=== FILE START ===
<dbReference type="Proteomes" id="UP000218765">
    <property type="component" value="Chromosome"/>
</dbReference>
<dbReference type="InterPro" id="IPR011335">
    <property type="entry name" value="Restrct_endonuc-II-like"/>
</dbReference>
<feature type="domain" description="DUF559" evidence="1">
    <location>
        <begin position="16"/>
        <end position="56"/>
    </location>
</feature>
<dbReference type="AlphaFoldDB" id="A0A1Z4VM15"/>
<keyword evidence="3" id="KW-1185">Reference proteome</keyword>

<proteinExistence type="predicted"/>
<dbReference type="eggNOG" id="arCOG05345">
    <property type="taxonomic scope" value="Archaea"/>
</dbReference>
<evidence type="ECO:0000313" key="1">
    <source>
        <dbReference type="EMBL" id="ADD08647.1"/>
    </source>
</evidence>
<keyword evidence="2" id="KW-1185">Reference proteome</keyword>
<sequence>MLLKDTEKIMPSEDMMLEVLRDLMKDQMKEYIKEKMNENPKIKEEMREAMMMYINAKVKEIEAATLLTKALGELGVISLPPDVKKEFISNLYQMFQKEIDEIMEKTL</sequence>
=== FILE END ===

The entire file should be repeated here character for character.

<dbReference type="Proteomes" id="UP000218765">
    <property type="component" value="Chromosome"/>
</dbReference>
<dbReference type="InterPro" id="IPR011335">
    <property type="entry name" value="Restrct_endonuc-II-like"/>
</dbReference>
<feature type="domain" description="DUF559" evidence="1">
    <location>
        <begin position="16"/>
        <end position="56"/>
    </location>
</feature>
<dbReference type="AlphaFoldDB" id="A0A1Z4VM15"/>
<keyword evidence="3" id="KW-1185">Reference proteome</keyword>

<proteinExistence type="predicted"/>
<dbReference type="eggNOG" id="arCOG05345">
    <property type="taxonomic scope" value="Archaea"/>
</dbReference>
<evidence type="ECO:0000313" key="1">
    <source>
        <dbReference type="EMBL" id="ADD08647.1"/>
    </source>
</evidence>
<keyword evidence="2" id="KW-1185">Reference proteome</keyword>
<sequence>MLLKDTEKIMPSEDMMLEVLRDLMKDQMKEYIKEKMNENPKIKEEMREAMMMYINAKVKEIEAATLLTKALGELGVISLPPDVKKEFISNLYQMFQKEIDEIMEKTL</sequence>